## ASCII histograms are quick, easy to use and to implement

From time to time, we need to look at a distribution of a group of values. Histograms are, I think, the most popular way to visualize distributions. “Back in the old days,” when most of my work was done in the console, and when creating a plot from Python was required too many boilerplate code lines, I found a neat function that produced histograms using ASCII characters.

Recently, I updated the python function that I use to create ASCII histograms. The updated function [link] uses more modern formatting and includes several signal-to-noise improvements. One can also use it with custom output functions, such as `logging.info`.

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## ASCII histograms are quick, easy to use and to implement

From time to time, we need to look at the distribution of a group of values. Histograms are, I think, the most popular way to visualize distributions. “Back in the old days,” when we did most of our work in the console, and when creating a plot from Python required too many boilerplate code lines, I found a neat function that produced histograms using ASCII characters.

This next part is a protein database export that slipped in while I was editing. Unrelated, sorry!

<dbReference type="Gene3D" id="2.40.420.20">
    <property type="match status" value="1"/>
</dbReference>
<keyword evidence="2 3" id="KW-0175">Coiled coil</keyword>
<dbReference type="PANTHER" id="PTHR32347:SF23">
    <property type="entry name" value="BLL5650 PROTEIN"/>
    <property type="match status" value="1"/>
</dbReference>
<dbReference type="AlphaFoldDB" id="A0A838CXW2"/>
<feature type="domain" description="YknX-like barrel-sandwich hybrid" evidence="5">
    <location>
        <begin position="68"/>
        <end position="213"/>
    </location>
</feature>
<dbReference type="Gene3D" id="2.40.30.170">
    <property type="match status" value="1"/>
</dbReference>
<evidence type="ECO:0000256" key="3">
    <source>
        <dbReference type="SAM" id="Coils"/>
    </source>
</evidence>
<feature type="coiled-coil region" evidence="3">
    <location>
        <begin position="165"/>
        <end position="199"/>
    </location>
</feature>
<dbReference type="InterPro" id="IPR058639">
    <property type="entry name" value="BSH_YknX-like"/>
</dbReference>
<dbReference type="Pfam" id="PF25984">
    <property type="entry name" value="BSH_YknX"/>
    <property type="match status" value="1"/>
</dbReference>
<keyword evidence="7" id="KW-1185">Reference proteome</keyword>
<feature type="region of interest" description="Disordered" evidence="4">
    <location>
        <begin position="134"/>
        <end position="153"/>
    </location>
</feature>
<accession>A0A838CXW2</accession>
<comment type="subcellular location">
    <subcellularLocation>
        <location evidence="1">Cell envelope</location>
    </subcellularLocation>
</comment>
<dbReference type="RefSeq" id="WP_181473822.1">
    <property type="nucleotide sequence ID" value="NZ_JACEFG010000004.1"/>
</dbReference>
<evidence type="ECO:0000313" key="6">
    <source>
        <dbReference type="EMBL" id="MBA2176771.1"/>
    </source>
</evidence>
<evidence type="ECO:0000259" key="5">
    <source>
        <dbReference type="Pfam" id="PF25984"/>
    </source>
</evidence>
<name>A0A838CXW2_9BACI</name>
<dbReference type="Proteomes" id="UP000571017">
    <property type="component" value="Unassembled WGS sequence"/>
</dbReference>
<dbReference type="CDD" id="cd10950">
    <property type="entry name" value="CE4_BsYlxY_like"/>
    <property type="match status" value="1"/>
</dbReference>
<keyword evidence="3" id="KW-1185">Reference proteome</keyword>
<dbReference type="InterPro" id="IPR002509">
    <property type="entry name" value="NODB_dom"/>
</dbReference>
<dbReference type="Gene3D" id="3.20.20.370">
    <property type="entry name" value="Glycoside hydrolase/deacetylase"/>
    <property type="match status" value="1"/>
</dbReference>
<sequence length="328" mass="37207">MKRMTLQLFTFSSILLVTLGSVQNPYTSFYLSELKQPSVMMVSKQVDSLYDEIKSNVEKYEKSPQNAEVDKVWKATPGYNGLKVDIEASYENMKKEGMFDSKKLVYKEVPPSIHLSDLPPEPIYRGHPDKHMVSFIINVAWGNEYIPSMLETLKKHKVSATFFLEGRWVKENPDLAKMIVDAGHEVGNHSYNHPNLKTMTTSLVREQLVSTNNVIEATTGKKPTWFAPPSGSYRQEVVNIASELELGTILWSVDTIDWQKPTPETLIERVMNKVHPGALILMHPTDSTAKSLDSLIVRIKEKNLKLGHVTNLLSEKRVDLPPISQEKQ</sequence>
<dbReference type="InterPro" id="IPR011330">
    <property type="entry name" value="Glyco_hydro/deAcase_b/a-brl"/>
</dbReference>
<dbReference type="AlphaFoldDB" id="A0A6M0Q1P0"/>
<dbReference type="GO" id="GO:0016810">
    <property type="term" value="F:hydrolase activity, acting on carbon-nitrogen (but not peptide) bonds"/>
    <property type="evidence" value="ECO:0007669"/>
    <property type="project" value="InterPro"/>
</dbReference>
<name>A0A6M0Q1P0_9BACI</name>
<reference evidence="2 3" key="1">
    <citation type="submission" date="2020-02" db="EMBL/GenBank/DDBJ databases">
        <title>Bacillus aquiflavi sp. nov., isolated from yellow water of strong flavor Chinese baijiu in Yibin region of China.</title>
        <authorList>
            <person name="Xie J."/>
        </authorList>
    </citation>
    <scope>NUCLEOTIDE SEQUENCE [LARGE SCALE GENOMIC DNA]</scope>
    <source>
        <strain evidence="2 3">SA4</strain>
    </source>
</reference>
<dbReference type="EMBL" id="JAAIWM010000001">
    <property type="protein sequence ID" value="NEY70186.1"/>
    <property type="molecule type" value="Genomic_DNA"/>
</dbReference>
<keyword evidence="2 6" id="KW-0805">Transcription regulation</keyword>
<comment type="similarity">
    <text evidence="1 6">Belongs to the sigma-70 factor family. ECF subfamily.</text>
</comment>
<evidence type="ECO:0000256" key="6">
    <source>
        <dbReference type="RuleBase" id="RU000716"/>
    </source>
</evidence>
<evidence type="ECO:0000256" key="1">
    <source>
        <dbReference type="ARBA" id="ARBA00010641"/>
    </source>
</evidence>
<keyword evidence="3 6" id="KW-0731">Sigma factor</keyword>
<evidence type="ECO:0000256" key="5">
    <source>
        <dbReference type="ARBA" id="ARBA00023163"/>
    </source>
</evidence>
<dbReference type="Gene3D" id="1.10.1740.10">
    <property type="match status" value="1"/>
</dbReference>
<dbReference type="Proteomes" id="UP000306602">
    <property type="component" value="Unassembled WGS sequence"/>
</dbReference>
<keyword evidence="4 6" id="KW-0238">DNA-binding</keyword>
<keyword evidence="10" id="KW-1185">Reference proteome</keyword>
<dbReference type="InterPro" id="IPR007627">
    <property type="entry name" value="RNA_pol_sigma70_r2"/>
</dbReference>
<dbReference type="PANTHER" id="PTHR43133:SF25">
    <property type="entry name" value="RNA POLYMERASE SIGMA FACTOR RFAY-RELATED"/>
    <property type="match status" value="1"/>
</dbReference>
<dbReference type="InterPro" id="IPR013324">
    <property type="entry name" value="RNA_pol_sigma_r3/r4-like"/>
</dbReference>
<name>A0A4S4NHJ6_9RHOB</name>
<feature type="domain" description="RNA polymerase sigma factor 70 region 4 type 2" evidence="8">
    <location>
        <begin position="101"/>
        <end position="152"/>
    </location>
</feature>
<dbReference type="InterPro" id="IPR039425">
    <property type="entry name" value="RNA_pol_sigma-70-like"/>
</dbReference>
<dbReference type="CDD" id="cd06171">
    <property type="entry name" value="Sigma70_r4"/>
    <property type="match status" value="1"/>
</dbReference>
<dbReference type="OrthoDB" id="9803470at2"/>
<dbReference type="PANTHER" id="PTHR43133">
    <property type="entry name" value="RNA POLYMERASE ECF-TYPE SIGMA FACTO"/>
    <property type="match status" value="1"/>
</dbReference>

Surely, today, when most of us work in a notebook environment, ASCII histograms aren’t as useful as they used to be. However, they are still helpful. One scenario in which ASCII diagrams are useful is when you write a log file for an iterative process. A quick glimpse at the log file will let you know when the distribution of some scoring function reached convergence.

That is why I keep my version of `asciihist` updated since 2005. You may find it on Github here.

## ASCII histograms are quick, easy to use and implement

From time to time, we need to look at a distribution of a group of values. Histograms are, I think, the most popular way to visualize distributions. “Back in the old days,” when most of my work was done in the console, and when creating a plot from Python was required too many boilerplate code lines, I found a neat function that produced histograms using ASCII characters.

Surely, today, when most of us work in a notebook environment, ASCII histograms aren’t as useful as they used to be. However, they are still helpful. One scenario in which ASCII diagrams are useful is when you write a log file for an iterative process. A quick glimpse at the log file will let you know when the distribution of some scoring function reached convergence.

That is why I keep my version of `asciihist` updated since 2005. You may find it on Github here.